Getting a parking ticket in Toronto is common, and no one likes seeing a bright yellow ticket tucked under their windscreen wiper.
Whether you overstayed your time, parked too close to a fire hydrant, or got a parking ticket in Toronto for any reason, your initial reaction is how can you pay parking violation tickets?
And if you have been ticketed wrongly, you might be wondering how can you dispute it? You may also wonder if it will affect your driving record or insurance premiums.
Continue reading to find out answers to these questions and more.
What to do when you get a parking ticket?
Imagine this scenario:
You are walking back to your car after a fun night in Downtown Toronto only to find that your permit has expired, you have parked the car in the wrong place, or you are guilty of some other similar offence.
Yikes, that can be a fun spoiler.
Parking tickets are a pain, but do not stress. If it is any consolation, you are not the only one; roughly 6,000 people receive parking tickets in Toronto in a day from the parking enforcement unit.
So, what is next?
The first thing is to take that yellow slip of paper out of the windshield and move your vehicle as quickly as possible. If you do not move the car away before the end of the grace period, you may incur additional penalties and fines.
Once you have parked in a safe place, you can choose to either pay the fine or dispute it.
Paying the parking ticket
You can pay for parking tickets online, in person, or by mail. You have 15 days to pay the parking violation ticket. From the day 16 onward, you incur additional fee and penalties.
Paying the ticket online
As you may guess, paying a parking ticket online is most convenient. All you have to do is provide the parking violation number listed on your ticket and the license plate number.
Paying the ticket in person
You can pay your parking ticket in person at a counter location. You can pay by cash, travellers cheque, money order, cheque, a credit card, or a debit card. If paying in person, do not forget to carry the parking violation with you.
Note: Paying for parking tickets in person has been currently suspended due to the COVID-19 pandemic
Paying the ticket by mail
If you decide to pay by mail, then mail the cheque to the Treasurer, City of Toronto and list your parking violation number on the front of it. Keep in mind that you should not send cash by mail; only cheques are accepted. Since payments must be processed on or before the due date, you should mail the cheque several days before the last payment date.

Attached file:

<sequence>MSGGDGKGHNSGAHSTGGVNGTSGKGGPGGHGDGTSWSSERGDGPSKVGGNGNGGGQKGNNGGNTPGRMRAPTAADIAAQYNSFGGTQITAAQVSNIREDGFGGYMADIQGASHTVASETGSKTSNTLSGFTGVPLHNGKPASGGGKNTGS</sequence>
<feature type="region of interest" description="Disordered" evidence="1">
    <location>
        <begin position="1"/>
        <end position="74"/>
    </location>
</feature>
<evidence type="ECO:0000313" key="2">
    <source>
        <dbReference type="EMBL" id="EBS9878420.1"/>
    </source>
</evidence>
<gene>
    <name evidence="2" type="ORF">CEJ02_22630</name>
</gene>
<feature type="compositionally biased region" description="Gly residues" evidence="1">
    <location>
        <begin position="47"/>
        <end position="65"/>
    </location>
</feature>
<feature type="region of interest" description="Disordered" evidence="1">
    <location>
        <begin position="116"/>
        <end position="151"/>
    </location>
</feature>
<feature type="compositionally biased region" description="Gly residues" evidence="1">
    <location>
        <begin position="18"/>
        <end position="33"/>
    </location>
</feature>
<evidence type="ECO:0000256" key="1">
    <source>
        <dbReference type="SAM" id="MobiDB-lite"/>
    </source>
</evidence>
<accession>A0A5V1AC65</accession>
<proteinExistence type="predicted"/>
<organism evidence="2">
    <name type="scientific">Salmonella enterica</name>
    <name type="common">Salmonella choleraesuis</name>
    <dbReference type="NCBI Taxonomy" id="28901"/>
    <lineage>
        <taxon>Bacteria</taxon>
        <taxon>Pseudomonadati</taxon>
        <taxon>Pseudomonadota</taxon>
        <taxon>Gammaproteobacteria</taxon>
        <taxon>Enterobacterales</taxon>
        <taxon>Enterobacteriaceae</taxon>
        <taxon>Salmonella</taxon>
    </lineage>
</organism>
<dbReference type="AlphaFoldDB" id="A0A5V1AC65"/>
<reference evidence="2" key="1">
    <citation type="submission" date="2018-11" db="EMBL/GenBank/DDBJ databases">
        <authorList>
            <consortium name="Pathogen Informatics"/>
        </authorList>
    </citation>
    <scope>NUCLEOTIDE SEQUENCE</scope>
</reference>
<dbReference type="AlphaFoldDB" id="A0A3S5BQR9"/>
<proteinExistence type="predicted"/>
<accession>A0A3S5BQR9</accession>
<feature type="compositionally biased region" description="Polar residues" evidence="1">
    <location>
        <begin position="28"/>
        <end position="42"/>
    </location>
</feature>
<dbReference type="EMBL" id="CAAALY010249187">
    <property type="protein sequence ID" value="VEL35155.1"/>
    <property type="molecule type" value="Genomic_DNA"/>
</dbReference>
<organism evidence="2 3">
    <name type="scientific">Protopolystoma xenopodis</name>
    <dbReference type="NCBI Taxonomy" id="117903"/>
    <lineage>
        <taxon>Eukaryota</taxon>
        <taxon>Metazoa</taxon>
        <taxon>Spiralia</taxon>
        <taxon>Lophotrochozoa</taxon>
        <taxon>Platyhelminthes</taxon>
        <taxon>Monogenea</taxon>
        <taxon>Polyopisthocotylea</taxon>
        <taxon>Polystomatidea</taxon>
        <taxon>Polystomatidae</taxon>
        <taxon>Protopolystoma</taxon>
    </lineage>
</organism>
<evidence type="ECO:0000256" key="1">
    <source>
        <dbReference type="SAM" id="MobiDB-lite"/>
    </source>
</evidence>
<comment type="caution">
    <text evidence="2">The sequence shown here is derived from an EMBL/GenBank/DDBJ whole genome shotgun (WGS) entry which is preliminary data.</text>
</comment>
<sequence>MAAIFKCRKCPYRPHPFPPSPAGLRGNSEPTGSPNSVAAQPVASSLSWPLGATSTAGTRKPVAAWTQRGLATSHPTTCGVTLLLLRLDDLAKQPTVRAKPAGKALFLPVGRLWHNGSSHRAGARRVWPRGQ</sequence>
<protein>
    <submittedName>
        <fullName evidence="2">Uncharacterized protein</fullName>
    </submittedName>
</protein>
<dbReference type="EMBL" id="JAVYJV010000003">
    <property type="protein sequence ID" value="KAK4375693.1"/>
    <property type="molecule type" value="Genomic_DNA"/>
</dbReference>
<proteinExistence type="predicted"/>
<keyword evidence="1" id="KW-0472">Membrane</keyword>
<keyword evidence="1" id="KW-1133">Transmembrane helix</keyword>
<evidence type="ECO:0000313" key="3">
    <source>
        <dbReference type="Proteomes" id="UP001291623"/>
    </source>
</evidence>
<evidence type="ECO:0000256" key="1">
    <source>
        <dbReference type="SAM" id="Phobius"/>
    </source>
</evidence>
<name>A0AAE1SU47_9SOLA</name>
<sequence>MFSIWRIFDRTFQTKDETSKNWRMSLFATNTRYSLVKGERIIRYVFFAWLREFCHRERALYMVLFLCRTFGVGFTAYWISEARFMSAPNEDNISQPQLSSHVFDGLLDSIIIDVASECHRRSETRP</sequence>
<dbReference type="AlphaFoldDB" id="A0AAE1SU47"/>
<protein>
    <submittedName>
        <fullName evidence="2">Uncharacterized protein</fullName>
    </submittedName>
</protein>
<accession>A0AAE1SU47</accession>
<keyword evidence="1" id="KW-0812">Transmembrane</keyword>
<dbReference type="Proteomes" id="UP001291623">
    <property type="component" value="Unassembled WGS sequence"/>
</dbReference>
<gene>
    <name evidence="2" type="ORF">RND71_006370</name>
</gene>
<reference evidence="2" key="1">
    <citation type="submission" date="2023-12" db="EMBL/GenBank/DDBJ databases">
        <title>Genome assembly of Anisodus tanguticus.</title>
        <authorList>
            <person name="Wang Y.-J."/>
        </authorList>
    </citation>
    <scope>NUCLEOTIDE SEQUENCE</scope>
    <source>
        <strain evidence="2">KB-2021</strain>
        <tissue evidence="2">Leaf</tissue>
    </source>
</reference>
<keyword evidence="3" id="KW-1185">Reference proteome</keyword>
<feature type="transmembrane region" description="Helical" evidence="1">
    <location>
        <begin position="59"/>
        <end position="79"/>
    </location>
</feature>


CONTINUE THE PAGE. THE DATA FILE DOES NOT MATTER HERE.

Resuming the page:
Dispute the ticket
Do you think you have been falsely accused of a parking violation? If so, you can dispute it if you want. You must file a dispute within 15 days of receiving a yellow parking violation notice. If you missed the deadline, you have an extra 30 days to request an extension. If your request is granted, you must register a dispute within this period.
If you do decide to dispute the parking ticket, remember these two pointers:
- Gather as much evidence as possible to support your claim. This may include signed witness statements, photographs of the scene, a receipt for towed or repair services in case your car was disabled at the time the ticket for the parking ticket was issued, etc.
- Do not pay the Toronto parking ticket fine until a Screening Officer has reached a decision. If you do, your case will be declared resolved and the review will become void.
You can file a dispute a parking ticket online or in-person.
Filing a dispute online
Perhaps the most convenient way to request a review of your parking violation ticket is by filing a dispute online. You must provide any one of following:
- Name and the license plate
- Parking violation number
- Your Driver’s License
Explain the dispute in detail by including the following information in your online form:
- Why the ticket for the parking violation should be varied or cancelled
- Why any fees levied on you should be varied or cancelled
- Why do you need an extension to file a review request or pay for the parking ticket
Filing a dispute in person
You can file an in-person dispute at a City of Toronto Screening Office.
Note: Because of the COVID-19pandemic, in-person reviews have been currently suspended.